My parents were part of the generation that weathered the Depression, WW II and the Lawrence Welk Show. In the 1960s, they watched as the cost of living inched inexorably upward, eating into their American Dream and making them even more cautious with their money.
Every holiday we would drive from Atlantic City to Philadelphia to celebrate with family. My father would go to the gas station and ask for a very specific amount of gas – maybe $2 worth, maybe $10 later on. You never said, “Fill it up”. My mother explained that if you said that, the gas station attendant would keep hitting the handle after it clicked to try and top you off and, for some reason, that was seen as a bad thing.
I think my mother was convinced that if they filled it to the top, it would overflow and slosh out while driving and then you’d paid for something you didn’t really get to use. It may not be logical, but till the day she died, she got gas that way. And, because she lived in New Jersey till the day she died, she always had to be on the alert for this particular ploy. You see, in New Jersey it is actually against the law to have a self-service station. I figure the politicians there are rightfully concerned about giving some New Jerseyites access to explosive substances.
My mother is gone now. She is somewhere in heaven with my father who is still trying to explain the dog shampoo debacle that occurred when she was pregnant with my sister. Without going into too many details, let’s just say she accidentally ingested dog shampoo that had been left in a bottle that usually contained the soda she drank and my father was quickly fingered as the responsible party. She was eight months pregnant at the time and swore she belched soap bubbles for the next month till she delivered. On the plus side, my sister came out with a head full of nice, clean hair. But I digress.
Between 1962 and 1965, a highway was built between Atlantic City and Philly called the Atlantic City Expressway. The problem, as my father saw it, was that they charged you to use the road. His old route, the Black Horse Pike, was free. It was also slow, had traffic lights and could make the trip with kids in the car seem interminable. But he would not take the expressway.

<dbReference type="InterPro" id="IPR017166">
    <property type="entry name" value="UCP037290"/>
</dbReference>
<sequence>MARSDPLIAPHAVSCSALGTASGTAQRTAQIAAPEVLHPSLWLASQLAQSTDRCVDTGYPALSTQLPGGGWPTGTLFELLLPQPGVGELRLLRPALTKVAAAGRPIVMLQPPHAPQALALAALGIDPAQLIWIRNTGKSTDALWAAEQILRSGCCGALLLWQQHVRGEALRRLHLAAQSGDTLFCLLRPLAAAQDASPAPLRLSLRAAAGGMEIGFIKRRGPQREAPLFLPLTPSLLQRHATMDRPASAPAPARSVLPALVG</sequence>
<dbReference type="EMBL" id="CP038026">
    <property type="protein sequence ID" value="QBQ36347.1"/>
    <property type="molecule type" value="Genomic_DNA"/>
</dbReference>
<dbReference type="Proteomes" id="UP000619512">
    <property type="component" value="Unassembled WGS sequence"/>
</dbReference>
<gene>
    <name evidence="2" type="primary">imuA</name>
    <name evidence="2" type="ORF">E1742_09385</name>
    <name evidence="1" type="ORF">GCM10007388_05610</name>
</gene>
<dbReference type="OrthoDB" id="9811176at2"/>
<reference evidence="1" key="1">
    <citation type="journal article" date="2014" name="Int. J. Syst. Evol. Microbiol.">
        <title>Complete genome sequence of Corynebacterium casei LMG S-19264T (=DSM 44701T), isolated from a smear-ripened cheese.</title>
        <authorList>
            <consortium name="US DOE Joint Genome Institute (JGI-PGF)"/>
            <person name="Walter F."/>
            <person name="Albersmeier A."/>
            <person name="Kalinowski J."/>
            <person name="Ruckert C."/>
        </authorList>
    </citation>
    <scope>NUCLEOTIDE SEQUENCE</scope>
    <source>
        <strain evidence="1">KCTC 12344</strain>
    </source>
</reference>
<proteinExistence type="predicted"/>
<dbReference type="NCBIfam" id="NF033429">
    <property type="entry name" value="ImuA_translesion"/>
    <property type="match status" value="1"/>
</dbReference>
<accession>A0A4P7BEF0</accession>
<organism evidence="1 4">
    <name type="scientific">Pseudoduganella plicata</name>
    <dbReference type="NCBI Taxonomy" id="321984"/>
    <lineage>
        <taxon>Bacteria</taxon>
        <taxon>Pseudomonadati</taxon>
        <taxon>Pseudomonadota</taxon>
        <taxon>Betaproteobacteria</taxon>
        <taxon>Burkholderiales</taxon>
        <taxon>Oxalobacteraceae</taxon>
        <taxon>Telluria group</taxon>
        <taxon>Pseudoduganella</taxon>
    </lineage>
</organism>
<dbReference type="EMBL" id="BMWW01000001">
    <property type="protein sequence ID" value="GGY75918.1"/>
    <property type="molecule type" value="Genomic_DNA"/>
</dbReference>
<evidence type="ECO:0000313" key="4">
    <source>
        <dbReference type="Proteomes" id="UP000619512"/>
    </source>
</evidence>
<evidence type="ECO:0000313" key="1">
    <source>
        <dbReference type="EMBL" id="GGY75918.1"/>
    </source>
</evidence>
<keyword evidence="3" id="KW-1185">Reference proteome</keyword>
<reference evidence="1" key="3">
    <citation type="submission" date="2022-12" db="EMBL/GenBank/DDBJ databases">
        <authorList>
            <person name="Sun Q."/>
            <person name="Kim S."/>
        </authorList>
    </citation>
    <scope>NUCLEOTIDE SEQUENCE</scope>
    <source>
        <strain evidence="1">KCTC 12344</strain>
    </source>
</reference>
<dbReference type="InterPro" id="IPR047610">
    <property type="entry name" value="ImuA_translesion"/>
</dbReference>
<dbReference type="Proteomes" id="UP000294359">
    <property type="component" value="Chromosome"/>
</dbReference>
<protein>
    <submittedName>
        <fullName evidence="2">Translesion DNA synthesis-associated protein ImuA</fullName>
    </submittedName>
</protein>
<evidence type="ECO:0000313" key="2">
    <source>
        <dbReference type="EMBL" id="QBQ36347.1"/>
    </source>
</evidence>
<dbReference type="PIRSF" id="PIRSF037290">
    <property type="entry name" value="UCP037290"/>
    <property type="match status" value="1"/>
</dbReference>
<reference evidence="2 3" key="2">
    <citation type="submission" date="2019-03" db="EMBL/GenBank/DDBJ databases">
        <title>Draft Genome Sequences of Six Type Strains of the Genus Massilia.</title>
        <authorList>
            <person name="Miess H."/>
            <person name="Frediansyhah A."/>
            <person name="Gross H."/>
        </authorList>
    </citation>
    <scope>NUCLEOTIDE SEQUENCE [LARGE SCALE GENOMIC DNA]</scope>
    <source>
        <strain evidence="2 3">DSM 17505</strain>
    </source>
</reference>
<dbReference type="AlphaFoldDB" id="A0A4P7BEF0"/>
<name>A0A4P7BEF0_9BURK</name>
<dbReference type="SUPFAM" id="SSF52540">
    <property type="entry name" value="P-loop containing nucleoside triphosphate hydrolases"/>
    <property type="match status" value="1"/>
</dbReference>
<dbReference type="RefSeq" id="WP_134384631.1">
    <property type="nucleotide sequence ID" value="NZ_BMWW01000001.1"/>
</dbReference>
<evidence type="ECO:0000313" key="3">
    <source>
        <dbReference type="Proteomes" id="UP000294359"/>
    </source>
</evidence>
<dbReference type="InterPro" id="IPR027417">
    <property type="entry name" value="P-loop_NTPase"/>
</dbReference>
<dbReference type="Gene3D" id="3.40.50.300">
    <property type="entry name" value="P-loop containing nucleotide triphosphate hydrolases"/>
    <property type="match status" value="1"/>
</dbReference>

My mom would get disgusted – and perhaps just a bit stressed by the sounds coming out of the back seat. I can still hear her telling my dad, “Go ahead, Phil. Save your money. But when you die, I’m going to use this expressway every chance I get and I’ll be using your money.”
As I was saying, my mother died a few years back. So she never had the joy of driving up to a gas station and putting $40 to $50 worth of gas into her little car to fill it up. I know for sure she would have never taken the expressway and paid tolls again after paying that much to fill her tank.
In 1960, the price of your average new home was $16,500. A first class stamp cost 4 cents, a gallon of milk cost 49 cents, a dozen eggs cost 57 cents and a gallon of regular gas cost 31 cents. I spend almost as much per year now for gas as my father did to buy our home back then.
I find myself thinking about this because I have to go to Seward for a wedding over the weekend. As I drove by the gas station and looked at the price I would pay here in Anchorage for gas to get me there, and then figured out what it would probably cost me to refuel before the return trip, it occurred to me that just making it to the wedding was going to take all the money I had put aside for a wedding present.
If I was on the East Coast, where public transportation is a reality and not a pretend service like it is here in Alaska, I’d be able to get on a bus or train and save myself the cost of the gas. But unless you’re a tourist, the only way to get from Anchorage to Seward is in your own car.
Since I have no other transportation option, and since I am responsible for delivering the bride on time for the ceremony, I have really only one gift option. I’m going to wrap up my gas receipt, put a bow on it, and present it to the newlyweds as my wedding present.
May they have a wonderful life together, and always be able to afford the price of a gallon of gas.